The issue is trust: the BSE appears to favour its own. In 2006, a dealing arm of a broker sold eleven lakh shares of Tulip IT Services at a price of Rs. 0.25, on the day of its first listing, with the price having settled at Rs. 185 towards the end of the day. He claimed a typing mistake, costing over Rs. 12 crore — now if this were you or me, we would be asked to suck it up. But the BSE did something dramatic: It decided that all orders executed at less than Rs. 96 would be deemed to have executed at Rs. 171, the average price of the day. What then of the person who thought he got a deal at 0.25 and sold at Rs. 100? He now gets a loss of Rs. 71 instead. This is blatantly unfair — and a loss of Rs. 12 crore is not huge; the seller should have borne it, or the exchange should have covered for it, but it can't be foisted on other traders who participated and assumed that the price they were seeing was correct. (Indeed, an instance of "manipulation" where someone placed a rogue order for Tulip at Rs. 1 per share has been penalized by SEBI)
An ex-BSE-president Anand Rathi had asked for data about who was trading what — information that would benefit him as a broker, and which eventually caused him to resign. Since then, brokers have been removed from senior positions in the exchange, and the management team is now professional staff including a suave CEO. Technology has been upgraded, and there is now complete electronic order matching and verification.
But this hasn't stemmed the rot. Recently, a glitch in algorithmic trading caused the futures market to crash during "mahurat" trading, a special short session held on Diwali for traditional reasons. The decision, once the glitch was found, was to annul all trades in derivatives on that day. What then, if you took on a counter-trade in the cash segment or in the NSE derivatives market? You're left with an open position for no fault of yours.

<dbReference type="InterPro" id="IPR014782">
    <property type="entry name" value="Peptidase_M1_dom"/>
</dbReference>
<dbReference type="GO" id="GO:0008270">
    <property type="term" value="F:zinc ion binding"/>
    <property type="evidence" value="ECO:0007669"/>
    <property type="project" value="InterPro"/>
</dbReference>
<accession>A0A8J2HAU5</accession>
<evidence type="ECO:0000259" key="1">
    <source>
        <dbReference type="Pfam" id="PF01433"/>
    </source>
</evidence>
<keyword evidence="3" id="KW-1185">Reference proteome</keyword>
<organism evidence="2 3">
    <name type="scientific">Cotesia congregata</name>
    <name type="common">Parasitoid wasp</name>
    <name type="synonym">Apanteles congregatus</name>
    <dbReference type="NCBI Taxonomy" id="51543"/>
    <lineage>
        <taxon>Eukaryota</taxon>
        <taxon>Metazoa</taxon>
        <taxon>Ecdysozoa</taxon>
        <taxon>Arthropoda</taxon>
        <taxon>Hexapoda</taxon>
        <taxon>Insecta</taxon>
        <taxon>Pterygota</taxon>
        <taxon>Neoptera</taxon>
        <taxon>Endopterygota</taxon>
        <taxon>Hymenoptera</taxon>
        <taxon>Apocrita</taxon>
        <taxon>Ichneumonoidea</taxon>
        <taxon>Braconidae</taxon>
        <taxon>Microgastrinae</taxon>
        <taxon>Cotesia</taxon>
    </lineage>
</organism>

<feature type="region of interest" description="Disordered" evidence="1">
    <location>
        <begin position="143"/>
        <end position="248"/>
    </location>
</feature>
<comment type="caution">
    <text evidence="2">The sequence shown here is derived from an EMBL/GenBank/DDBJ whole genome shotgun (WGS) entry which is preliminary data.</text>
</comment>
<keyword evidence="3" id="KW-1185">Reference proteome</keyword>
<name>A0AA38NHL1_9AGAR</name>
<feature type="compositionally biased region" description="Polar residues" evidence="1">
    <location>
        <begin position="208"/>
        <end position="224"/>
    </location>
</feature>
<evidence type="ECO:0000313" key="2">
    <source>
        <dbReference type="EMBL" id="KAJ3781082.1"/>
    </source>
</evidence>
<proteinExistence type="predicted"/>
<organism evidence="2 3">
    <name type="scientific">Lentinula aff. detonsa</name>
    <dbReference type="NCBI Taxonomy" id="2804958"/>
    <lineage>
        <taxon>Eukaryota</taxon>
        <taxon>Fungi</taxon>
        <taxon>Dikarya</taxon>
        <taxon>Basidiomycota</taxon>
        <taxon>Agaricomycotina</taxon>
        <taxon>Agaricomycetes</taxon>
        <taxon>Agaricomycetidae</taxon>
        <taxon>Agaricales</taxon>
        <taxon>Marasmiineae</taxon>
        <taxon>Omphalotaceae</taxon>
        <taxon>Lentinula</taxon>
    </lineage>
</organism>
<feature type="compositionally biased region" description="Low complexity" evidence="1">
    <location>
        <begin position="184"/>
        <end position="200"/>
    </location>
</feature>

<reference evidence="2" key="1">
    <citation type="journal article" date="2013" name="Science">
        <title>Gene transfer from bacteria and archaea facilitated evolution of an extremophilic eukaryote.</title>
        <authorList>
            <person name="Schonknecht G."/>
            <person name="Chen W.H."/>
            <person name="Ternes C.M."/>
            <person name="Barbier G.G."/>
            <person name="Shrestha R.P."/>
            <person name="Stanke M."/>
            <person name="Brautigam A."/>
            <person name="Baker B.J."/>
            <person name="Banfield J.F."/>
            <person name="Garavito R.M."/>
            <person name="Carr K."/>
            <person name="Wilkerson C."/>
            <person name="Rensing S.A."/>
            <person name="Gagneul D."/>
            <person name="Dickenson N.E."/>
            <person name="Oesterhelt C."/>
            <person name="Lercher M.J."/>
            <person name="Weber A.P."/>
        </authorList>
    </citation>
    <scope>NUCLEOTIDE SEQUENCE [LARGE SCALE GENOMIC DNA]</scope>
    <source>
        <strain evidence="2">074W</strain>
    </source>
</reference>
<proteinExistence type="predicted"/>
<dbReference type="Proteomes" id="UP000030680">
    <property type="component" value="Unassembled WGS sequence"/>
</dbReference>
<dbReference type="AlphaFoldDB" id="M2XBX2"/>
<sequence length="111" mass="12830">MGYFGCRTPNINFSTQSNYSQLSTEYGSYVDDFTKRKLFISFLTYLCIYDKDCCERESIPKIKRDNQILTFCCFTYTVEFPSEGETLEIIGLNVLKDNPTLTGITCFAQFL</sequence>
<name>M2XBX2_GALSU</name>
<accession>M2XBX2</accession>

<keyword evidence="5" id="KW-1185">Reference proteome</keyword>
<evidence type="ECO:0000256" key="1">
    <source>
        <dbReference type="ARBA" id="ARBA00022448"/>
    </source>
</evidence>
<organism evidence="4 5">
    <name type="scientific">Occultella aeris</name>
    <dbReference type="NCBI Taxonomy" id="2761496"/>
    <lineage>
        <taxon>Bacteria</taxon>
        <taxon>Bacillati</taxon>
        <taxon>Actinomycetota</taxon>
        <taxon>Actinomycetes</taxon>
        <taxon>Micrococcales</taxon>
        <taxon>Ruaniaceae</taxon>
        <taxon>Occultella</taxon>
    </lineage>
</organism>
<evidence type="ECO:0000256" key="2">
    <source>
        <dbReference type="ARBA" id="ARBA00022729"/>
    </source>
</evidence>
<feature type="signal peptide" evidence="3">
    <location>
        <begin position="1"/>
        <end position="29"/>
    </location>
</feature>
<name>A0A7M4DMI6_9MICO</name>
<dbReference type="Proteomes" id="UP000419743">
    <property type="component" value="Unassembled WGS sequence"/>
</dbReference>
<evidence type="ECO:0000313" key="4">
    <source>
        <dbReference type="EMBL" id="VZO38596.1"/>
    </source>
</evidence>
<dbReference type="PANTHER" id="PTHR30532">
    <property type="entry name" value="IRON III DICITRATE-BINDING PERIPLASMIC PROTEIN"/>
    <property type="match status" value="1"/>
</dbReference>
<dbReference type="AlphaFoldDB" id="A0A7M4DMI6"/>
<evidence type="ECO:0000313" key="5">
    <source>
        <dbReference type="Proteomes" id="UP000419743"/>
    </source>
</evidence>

And the point isn't that there was a genuine issue; the point is that in a fair market, you would assume that:
a) The "rogue" trader should have been penalized to the highest extent possible.
b) There would be much more transparency about what went wrong, how they plan to avoid it in future, and going forward, what the process for "annulment of trades" is.
We have none of this, and if you asked a market participant today, he wouldn't expect it either, because it's the BSE.
Sure, we know the BSE and the Sensex because of the past, but if things are to change, they need to attract investor and trader volumes. For that, there needs to be faith that the exchange will treat investors fairly and not resort to knee jerk reactions like cancelling all trades. Sadly, every incident that undermines trust will result in the Sensex being only an over glorified number, the real money will continue to be in the Nifty.